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Charlie Ganzel

  • Series: Beginnings: 1880's
  • City: Detroit
  • Team: Wolverines
  • League: National League

Charles William Ganzel (1862-1914) was reared in Kalamazoo with nine siblings, part of what would be called the “First Family” of Michigan baseball. Charlie had the longest major league career, 14 seasons, with his best coming with the Wolverines and Beaneaters for whom he served nine years behind the plate. Usually a reliable reserve, Ganzel had to step up when longtime teammate Charlie Bennett lost both legs in a train accident. The duo had moved from Detroit to Boston as part of the then highest-cost foursome sold: $30,000. They had split the duties in 1887 when the Wolverines reached their peak, winning the NL flag and defeating the Browns in the post-season. Charlie’s years in Boston were very productive with three more pennants. A lifetime .259 BA testified to his skill offensively and he was always praised for his defense.

  • Brother John saw major-league experience as did son Foster who followed 43 years after Dad’s debut, still the longest gap for father/son major-league debuts

Auction History

Gleason tags Welch

  • Series: 1880s: Diamond Duos
  • City: Philadelphia
  • Team: Athletics (AA)
  • League: American Association

Bill Gleason:

William G. Gleason (1858-1932) was an American Association shortstop for three teams from 1882-89. During those eight seasons Gleason hit .267. He debuted with his hometown St. Louis Brown Stockings and participated in their three pennants in '85, '86 and '87. He was an everyday player and increased the number of games played every year with the club, culminating in '87 when he appeared in 135 games with a fine .288 average. St. Louis management must have anticipated a decline was in store. He was traded to Philadelphia's Athletics in '88, where his hitting fell off to .224. Philly dealt him to the Louisville Colonels for his final campaign. Gleason saw action in only 16 games in 1889. He stayed in pro ball for two more minor league seasons with Washington of the Atlantic Association in 1890 and finished up with the Rockford Hustlers of the Illinois-Iowa League the following year where he recorded by far the highest average on a squad that included eight other past or future big leaguers.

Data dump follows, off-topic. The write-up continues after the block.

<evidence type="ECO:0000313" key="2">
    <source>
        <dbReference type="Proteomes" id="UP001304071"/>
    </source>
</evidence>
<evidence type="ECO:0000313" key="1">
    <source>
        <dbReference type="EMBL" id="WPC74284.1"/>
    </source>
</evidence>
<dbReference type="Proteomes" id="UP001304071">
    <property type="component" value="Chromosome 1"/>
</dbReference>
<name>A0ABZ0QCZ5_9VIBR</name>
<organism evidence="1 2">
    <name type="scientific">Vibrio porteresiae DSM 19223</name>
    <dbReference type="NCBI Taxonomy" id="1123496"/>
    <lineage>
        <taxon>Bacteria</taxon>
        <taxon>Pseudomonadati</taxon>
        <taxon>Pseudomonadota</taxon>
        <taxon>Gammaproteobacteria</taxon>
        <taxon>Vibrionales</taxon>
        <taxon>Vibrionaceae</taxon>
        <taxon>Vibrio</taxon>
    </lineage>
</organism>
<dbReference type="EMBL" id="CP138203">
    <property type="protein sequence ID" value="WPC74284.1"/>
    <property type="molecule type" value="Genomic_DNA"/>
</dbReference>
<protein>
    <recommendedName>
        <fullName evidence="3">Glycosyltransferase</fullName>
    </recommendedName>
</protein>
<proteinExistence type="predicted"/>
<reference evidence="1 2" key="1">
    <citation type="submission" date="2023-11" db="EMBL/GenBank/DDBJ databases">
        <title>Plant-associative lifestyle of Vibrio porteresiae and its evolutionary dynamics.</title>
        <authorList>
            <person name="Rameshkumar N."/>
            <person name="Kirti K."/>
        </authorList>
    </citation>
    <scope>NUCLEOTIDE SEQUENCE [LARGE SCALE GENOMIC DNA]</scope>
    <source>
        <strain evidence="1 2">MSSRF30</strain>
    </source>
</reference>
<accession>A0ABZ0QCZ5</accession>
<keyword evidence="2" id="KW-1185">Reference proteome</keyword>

• In a storied and rowdy “championship” contest following the 1885 season, Gleason's Browns vied with the formidable White Stockings. Bill was at the center of the storm as his throw to first was ruled late, infuriating the home folks and precipitating a long row in which Cap Anson refused to allow the Chicago umpire to be replaced. Comiskey called his team off the field which led to a forfeit of the first game. The “Series” ended in a tie.


Curt Welch:

Curtis Benton Welch (1862-1896). Primarily a center fielder for 10 professional seasons, Welch was a fast runner with great instincts. His “$15,000 slide” into home clinched the 1886 World Series for the St. Louis Browns. It has been called the most famous play of the 19th century.

  • Top 10 in steals 6 years in a row
  • Currently ranks 51st all-time in steals (453)
  • Alleged to have hidden beer behind billboards so he could drink during games

Auction History


Old Judge Pose: 485-7

Frenchy Genins

  • Series: Beginnings: 1880's
  • City: Sioux City
  • Team: Corn Huskers
  • League: Western Association